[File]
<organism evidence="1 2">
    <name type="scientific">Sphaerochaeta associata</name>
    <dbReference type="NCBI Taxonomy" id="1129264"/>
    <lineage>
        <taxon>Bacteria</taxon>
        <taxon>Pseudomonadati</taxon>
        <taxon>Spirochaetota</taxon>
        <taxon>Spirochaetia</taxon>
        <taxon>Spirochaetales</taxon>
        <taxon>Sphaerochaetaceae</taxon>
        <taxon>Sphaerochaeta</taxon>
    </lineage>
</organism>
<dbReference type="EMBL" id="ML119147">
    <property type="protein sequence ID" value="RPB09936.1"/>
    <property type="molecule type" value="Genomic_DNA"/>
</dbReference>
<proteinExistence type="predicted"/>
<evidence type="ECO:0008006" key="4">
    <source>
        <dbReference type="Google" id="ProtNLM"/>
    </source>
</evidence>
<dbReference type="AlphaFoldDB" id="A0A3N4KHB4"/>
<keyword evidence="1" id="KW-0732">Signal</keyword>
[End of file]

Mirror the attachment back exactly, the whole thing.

<organism evidence="1 2">
    <name type="scientific">Sphaerochaeta associata</name>
    <dbReference type="NCBI Taxonomy" id="1129264"/>
    <lineage>
        <taxon>Bacteria</taxon>
        <taxon>Pseudomonadati</taxon>
        <taxon>Spirochaetota</taxon>
        <taxon>Spirochaetia</taxon>
        <taxon>Spirochaetales</taxon>
        <taxon>Sphaerochaetaceae</taxon>
        <taxon>Sphaerochaeta</taxon>
    </lineage>
</organism>
<dbReference type="EMBL" id="ML119147">
    <property type="protein sequence ID" value="RPB09936.1"/>
    <property type="molecule type" value="Genomic_DNA"/>
</dbReference>
<proteinExistence type="predicted"/>
<evidence type="ECO:0008006" key="4">
    <source>
        <dbReference type="Google" id="ProtNLM"/>
    </source>
</evidence>
<dbReference type="AlphaFoldDB" id="A0A3N4KHB4"/>
<keyword evidence="1" id="KW-0732">Signal</keyword>